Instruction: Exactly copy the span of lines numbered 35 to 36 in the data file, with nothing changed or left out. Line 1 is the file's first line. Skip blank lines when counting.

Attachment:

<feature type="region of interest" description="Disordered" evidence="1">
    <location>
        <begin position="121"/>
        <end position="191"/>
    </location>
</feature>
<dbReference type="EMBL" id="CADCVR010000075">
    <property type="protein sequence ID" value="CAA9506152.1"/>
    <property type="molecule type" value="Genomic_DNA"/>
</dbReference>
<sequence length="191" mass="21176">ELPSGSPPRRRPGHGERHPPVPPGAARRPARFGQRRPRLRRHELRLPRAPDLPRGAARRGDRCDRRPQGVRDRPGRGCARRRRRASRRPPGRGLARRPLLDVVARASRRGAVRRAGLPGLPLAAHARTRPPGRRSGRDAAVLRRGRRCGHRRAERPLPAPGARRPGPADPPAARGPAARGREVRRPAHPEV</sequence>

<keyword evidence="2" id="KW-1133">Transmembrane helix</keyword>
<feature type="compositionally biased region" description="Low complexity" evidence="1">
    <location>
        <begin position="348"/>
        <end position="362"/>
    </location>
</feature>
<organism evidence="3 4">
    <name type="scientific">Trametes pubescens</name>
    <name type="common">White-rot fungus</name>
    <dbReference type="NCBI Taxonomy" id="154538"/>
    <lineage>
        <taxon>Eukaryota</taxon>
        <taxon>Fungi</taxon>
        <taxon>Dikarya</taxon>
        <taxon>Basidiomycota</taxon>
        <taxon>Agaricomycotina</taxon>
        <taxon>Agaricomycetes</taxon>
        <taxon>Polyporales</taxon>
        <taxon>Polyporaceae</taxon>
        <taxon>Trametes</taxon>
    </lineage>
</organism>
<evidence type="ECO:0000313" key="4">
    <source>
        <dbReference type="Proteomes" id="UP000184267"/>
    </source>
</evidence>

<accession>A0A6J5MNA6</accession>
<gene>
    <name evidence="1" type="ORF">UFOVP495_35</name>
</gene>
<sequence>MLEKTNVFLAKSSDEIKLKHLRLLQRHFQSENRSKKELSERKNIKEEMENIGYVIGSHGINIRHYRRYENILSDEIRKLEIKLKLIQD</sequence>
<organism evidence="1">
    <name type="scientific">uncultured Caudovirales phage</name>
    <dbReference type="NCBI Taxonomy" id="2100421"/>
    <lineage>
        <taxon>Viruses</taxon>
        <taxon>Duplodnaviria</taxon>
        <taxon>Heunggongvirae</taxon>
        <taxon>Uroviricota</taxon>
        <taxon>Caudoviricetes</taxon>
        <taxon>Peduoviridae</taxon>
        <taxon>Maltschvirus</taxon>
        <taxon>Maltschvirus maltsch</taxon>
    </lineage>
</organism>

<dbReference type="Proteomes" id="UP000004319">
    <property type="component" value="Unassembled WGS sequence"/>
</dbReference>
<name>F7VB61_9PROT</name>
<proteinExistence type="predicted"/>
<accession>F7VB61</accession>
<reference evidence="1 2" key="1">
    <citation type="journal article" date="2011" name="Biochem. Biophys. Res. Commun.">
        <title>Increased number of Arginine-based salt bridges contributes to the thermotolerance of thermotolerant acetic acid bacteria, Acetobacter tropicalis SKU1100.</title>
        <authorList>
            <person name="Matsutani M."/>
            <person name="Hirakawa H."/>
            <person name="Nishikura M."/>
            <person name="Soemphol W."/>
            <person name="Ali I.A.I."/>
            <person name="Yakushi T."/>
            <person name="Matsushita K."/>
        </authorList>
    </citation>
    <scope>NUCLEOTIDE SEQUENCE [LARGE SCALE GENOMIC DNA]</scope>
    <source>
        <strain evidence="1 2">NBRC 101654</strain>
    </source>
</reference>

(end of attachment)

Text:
<evidence type="ECO:0000313" key="4">
    <source>